The exam period can be a stressful time for many students: Long periods of revision hunched over a book, computer or notes and then the exams themselves, with hours of focused concentration.
Consumer research (2017) by the British Chiropractic Association (BCA) found that 37% of 16-24 year olds have struggled with back or neck pain in the past.
Our Chiropractor, Stuart Bennett says:
“The pressures of assignments and studies mean that a lot of time can be spent behind a desk and whilst stress doesn’t cause back and neck pain it can exacerbate the symptoms, so it’s important that students take steps to ensure this doesn’t affect their work. Simple actions such as taking regular breaks, drinking water and doing exercise can help prevent these symptoms and keep you focused. “
We at Durham Family Chiropractic have helped many of our students and this is what Megan has to to say:
Exams and writing my dissertation, totally stressed me out and I was constantly suffering with tightness in the shoulders and headaches. Thanks to regular adjustments from my chiropractor and a healthy lifestyle, I kept my head clear and survived my studies in one piece!”
According to the NHS, Short periods of stress are normal, and can often be resolved by something as simple as completing a task, or by talking to others and taking time to relax.
The British Chiropractic Association are encouraging those taking exams to incorporate simple steps into their daily routine to help ensure back or neck pain doesn’t impact on their studies.
• Sit up, look sharp – always work at a table, sitting on a chair, rather than on the sofa or in bed. Relax when sitting into your chair, making sure you have your bottom against the seat back with your shoulder blades are touching the back rest of the chair.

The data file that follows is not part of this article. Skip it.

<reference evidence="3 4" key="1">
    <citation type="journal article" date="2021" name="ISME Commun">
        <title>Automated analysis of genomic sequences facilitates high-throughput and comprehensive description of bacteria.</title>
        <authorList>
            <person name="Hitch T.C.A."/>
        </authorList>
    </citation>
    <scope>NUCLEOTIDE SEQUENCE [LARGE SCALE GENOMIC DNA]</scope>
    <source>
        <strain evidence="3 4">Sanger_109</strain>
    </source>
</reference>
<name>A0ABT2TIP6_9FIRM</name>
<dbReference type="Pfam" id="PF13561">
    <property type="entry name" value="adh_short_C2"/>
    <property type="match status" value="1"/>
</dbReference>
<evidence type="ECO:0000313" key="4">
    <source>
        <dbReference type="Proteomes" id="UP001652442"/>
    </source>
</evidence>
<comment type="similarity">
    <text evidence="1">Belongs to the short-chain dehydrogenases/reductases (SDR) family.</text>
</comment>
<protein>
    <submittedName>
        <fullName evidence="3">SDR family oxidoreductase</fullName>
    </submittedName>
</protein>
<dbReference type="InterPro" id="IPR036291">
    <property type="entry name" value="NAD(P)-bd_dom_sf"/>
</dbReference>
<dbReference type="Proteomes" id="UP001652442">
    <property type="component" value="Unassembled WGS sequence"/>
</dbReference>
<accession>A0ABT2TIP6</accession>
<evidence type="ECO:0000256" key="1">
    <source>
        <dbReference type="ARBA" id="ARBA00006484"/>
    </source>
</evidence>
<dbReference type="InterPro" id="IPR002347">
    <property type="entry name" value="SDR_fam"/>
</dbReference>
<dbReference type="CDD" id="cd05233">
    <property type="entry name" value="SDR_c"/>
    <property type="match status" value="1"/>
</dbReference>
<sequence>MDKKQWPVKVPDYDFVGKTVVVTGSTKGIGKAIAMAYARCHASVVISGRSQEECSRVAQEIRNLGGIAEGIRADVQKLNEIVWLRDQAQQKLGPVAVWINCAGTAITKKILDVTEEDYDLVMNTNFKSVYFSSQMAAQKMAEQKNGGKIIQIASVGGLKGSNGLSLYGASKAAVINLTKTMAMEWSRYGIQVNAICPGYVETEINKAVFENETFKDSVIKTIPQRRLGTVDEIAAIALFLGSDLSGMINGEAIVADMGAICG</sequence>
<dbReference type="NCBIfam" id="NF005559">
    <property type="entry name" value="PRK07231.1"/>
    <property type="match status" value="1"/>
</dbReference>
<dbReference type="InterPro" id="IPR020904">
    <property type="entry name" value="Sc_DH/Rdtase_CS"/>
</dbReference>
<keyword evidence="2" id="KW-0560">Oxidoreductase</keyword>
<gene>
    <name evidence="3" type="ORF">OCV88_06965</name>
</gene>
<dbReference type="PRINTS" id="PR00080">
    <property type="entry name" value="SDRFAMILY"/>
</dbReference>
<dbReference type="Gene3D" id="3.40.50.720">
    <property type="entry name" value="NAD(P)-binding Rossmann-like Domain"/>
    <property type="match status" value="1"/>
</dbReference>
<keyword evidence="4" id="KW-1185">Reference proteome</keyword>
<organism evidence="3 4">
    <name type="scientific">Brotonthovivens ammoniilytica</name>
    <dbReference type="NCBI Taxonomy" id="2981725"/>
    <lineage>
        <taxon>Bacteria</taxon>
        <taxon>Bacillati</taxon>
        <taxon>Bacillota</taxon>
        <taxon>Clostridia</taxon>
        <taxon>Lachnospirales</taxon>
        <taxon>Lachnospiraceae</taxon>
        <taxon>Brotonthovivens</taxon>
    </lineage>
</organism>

• Take a break – taking regular revision breaks is extremely important and the BCA recommends students move around every 20-30 minutes – stand up to stretch, change position and walk around a little.
• Check it! – It can be tempting to carry around all your notes and books, but make sure you check your bag every day so you’re only carrying the things you really need. Try using bags which can be carried on two shoulders with adjustable straps so the weight can be distributed evenly.
• Walk tall – Look for opportunities to exercise during the day. Why not try walking to the library instead of getting the bus or driving?
• Keep hydrated: Don’t forget to drink lots of water. Make sure you top up your fluids as the body works better when well hydrated. Your muscles and joints will work more efficiently and for longer.
• Stretch it out – If you’re revising at home embrace the privacy by doing regular stretches.